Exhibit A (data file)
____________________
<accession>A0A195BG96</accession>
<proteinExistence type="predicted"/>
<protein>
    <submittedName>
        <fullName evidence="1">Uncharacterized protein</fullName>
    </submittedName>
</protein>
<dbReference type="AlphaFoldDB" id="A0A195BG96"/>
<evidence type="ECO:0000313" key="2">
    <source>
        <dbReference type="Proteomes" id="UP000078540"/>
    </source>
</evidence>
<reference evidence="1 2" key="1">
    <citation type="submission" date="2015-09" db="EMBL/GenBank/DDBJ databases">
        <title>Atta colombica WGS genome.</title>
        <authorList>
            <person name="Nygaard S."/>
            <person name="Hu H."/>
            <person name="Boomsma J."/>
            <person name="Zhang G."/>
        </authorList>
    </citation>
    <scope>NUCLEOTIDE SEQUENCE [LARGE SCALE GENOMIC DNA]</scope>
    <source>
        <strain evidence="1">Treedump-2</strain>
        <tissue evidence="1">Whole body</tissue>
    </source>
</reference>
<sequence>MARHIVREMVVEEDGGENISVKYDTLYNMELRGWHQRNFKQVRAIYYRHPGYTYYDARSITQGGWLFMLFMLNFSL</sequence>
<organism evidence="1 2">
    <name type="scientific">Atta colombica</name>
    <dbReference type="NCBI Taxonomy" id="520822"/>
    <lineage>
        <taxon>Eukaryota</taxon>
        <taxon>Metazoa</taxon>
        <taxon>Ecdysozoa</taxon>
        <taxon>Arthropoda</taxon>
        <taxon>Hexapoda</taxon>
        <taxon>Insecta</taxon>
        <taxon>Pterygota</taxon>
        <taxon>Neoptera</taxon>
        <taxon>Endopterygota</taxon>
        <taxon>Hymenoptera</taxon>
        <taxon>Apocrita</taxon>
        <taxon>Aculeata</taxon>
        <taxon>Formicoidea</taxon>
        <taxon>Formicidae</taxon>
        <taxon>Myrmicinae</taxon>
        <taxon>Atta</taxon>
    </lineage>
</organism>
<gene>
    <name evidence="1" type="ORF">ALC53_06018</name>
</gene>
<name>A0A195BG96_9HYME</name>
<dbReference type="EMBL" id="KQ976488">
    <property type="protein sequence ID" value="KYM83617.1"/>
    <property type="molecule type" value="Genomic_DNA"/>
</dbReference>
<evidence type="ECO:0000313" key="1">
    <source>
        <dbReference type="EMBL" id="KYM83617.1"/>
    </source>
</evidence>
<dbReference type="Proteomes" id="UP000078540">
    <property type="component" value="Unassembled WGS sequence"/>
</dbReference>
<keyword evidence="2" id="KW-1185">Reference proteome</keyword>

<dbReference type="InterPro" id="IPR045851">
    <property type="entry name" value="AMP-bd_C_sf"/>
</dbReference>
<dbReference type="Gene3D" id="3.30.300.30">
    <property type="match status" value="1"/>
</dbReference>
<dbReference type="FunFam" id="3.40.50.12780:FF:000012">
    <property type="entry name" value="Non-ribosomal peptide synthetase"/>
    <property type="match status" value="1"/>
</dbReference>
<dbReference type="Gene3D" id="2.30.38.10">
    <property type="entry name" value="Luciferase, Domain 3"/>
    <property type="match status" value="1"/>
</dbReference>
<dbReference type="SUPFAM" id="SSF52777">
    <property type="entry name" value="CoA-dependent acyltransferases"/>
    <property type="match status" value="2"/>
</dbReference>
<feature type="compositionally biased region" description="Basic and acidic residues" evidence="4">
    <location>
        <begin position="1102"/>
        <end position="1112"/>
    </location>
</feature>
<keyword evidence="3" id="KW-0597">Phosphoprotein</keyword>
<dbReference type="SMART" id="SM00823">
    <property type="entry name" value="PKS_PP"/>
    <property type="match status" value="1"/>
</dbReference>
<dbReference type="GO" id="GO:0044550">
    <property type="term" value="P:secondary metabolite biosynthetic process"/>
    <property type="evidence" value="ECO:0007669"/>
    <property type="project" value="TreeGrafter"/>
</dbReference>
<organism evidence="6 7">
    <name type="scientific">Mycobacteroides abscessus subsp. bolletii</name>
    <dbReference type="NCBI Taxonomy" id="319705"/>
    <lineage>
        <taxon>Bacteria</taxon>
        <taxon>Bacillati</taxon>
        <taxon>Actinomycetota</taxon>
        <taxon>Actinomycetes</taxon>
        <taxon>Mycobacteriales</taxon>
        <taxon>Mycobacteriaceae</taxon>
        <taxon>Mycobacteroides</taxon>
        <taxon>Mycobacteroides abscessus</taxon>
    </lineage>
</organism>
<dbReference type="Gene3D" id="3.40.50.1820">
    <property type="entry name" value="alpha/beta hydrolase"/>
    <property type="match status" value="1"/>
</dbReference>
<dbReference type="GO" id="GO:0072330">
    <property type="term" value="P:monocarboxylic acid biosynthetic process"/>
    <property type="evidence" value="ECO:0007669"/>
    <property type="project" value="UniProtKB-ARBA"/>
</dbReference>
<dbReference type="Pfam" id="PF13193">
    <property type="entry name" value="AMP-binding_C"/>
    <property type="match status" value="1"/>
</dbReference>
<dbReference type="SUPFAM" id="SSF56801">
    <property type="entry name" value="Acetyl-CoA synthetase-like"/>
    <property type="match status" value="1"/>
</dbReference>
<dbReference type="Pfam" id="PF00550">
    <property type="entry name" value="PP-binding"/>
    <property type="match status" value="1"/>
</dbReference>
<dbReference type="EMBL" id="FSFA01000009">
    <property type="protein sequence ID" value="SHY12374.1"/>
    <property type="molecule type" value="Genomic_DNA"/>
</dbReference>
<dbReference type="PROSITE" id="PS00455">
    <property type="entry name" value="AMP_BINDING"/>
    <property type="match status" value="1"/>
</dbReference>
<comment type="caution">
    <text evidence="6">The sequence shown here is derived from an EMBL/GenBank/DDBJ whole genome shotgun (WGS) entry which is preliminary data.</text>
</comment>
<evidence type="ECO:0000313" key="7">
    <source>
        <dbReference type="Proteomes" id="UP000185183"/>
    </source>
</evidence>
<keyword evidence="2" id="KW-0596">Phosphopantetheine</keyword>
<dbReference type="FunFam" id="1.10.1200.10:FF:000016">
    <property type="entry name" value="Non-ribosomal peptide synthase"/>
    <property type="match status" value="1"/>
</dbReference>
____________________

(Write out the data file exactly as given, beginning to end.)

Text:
<accession>A0A195BG96</accession>
<proteinExistence type="predicted"/>
<protein>
    <submittedName>
        <fullName evidence="1">Uncharacterized protein</fullName>
    </submittedName>
</protein>
<dbReference type="AlphaFoldDB" id="A0A195BG96"/>
<evidence type="ECO:0000313" key="2">
    <source>
        <dbReference type="Proteomes" id="UP000078540"/>
    </source>
</evidence>
<reference evidence="1 2" key="1">
    <citation type="submission" date="2015-09" db="EMBL/GenBank/DDBJ databases">
        <title>Atta colombica WGS genome.</title>
        <authorList>
            <person name="Nygaard S."/>
            <person name="Hu H."/>
            <person name="Boomsma J."/>
            <person name="Zhang G."/>
        </authorList>
    </citation>
    <scope>NUCLEOTIDE SEQUENCE [LARGE SCALE GENOMIC DNA]</scope>
    <source>
        <strain evidence="1">Treedump-2</strain>
        <tissue evidence="1">Whole body</tissue>
    </source>
</reference>
<sequence>MARHIVREMVVEEDGGENISVKYDTLYNMELRGWHQRNFKQVRAIYYRHPGYTYYDARSITQGGWLFMLFMLNFSL</sequence>
<organism evidence="1 2">
    <name type="scientific">Atta colombica</name>
    <dbReference type="NCBI Taxonomy" id="520822"/>
    <lineage>
        <taxon>Eukaryota</taxon>
        <taxon>Metazoa</taxon>
        <taxon>Ecdysozoa</taxon>
        <taxon>Arthropoda</taxon>
        <taxon>Hexapoda</taxon>
        <taxon>Insecta</taxon>
        <taxon>Pterygota</taxon>
        <taxon>Neoptera</taxon>
        <taxon>Endopterygota</taxon>
        <taxon>Hymenoptera</taxon>
        <taxon>Apocrita</taxon>
        <taxon>Aculeata</taxon>
        <taxon>Formicoidea</taxon>
        <taxon>Formicidae</taxon>
        <taxon>Myrmicinae</taxon>
        <taxon>Atta</taxon>
    </lineage>
</organism>
<gene>
    <name evidence="1" type="ORF">ALC53_06018</name>
</gene>
<name>A0A195BG96_9HYME</name>
<dbReference type="EMBL" id="KQ976488">
    <property type="protein sequence ID" value="KYM83617.1"/>
    <property type="molecule type" value="Genomic_DNA"/>
</dbReference>
<evidence type="ECO:0000313" key="1">
    <source>
        <dbReference type="EMBL" id="KYM83617.1"/>
    </source>
</evidence>
<dbReference type="Proteomes" id="UP000078540">
    <property type="component" value="Unassembled WGS sequence"/>
</dbReference>
<keyword evidence="2" id="KW-1185">Reference proteome</keyword>

<dbReference type="InterPro" id="IPR045851">
    <property type="entry name" value="AMP-bd_C_sf"/>
</dbReference>
<dbReference type="Gene3D" id="3.30.300.30">
    <property type="match status" value="1"/>
</dbReference>
<dbReference type="FunFam" id="3.40.50.12780:FF:000012">
    <property type="entry name" value="Non-ribosomal peptide synthetase"/>
    <property type="match status" value="1"/>
</dbReference>
<dbReference type="Gene3D" id="2.30.38.10">
    <property type="entry name" value="Luciferase, Domain 3"/>
    <property type="match status" value="1"/>
</dbReference>
<dbReference type="SUPFAM" id="SSF52777">
    <property type="entry name" value="CoA-dependent acyltransferases"/>
    <property type="match status" value="2"/>
</dbReference>
<feature type="compositionally biased region" description="Basic and acidic residues" evidence="4">
    <location>
        <begin position="1102"/>
        <end position="1112"/>
    </location>
</feature>
<keyword evidence="3" id="KW-0597">Phosphoprotein</keyword>
<dbReference type="SMART" id="SM00823">
    <property type="entry name" value="PKS_PP"/>
    <property type="match status" value="1"/>
</dbReference>
<dbReference type="GO" id="GO:0044550">
    <property type="term" value="P:secondary metabolite biosynthetic process"/>
    <property type="evidence" value="ECO:0007669"/>
    <property type="project" value="TreeGrafter"/>
</dbReference>
<organism evidence="6 7">
    <name type="scientific">Mycobacteroides abscessus subsp. bolletii</name>
    <dbReference type="NCBI Taxonomy" id="319705"/>
    <lineage>
        <taxon>Bacteria</taxon>
        <taxon>Bacillati</taxon>
        <taxon>Actinomycetota</taxon>
        <taxon>Actinomycetes</taxon>
        <taxon>Mycobacteriales</taxon>
        <taxon>Mycobacteriaceae</taxon>
        <taxon>Mycobacteroides</taxon>
        <taxon>Mycobacteroides abscessus</taxon>
    </lineage>
</organism>
<dbReference type="Gene3D" id="3.40.50.1820">
    <property type="entry name" value="alpha/beta hydrolase"/>
    <property type="match status" value="1"/>
</dbReference>
<dbReference type="GO" id="GO:0072330">
    <property type="term" value="P:monocarboxylic acid biosynthetic process"/>
    <property type="evidence" value="ECO:0007669"/>
    <property type="project" value="UniProtKB-ARBA"/>
</dbReference>
<dbReference type="Pfam" id="PF13193">
    <property type="entry name" value="AMP-binding_C"/>
    <property type="match status" value="1"/>
</dbReference>
<dbReference type="SUPFAM" id="SSF56801">
    <property type="entry name" value="Acetyl-CoA synthetase-like"/>
    <property type="match status" value="1"/>
</dbReference>
<dbReference type="Pfam" id="PF00550">
    <property type="entry name" value="PP-binding"/>
    <property type="match status" value="1"/>
</dbReference>
<dbReference type="EMBL" id="FSFA01000009">
    <property type="protein sequence ID" value="SHY12374.1"/>
    <property type="molecule type" value="Genomic_DNA"/>
</dbReference>
<dbReference type="PROSITE" id="PS00455">
    <property type="entry name" value="AMP_BINDING"/>
    <property type="match status" value="1"/>
</dbReference>
<comment type="caution">
    <text evidence="6">The sequence shown here is derived from an EMBL/GenBank/DDBJ whole genome shotgun (WGS) entry which is preliminary data.</text>
</comment>
<evidence type="ECO:0000313" key="7">
    <source>
        <dbReference type="Proteomes" id="UP000185183"/>
    </source>
</evidence>
<keyword evidence="2" id="KW-0596">Phosphopantetheine</keyword>
<dbReference type="FunFam" id="1.10.1200.10:FF:000016">
    <property type="entry name" value="Non-ribosomal peptide synthase"/>
    <property type="match status" value="1"/>
</dbReference>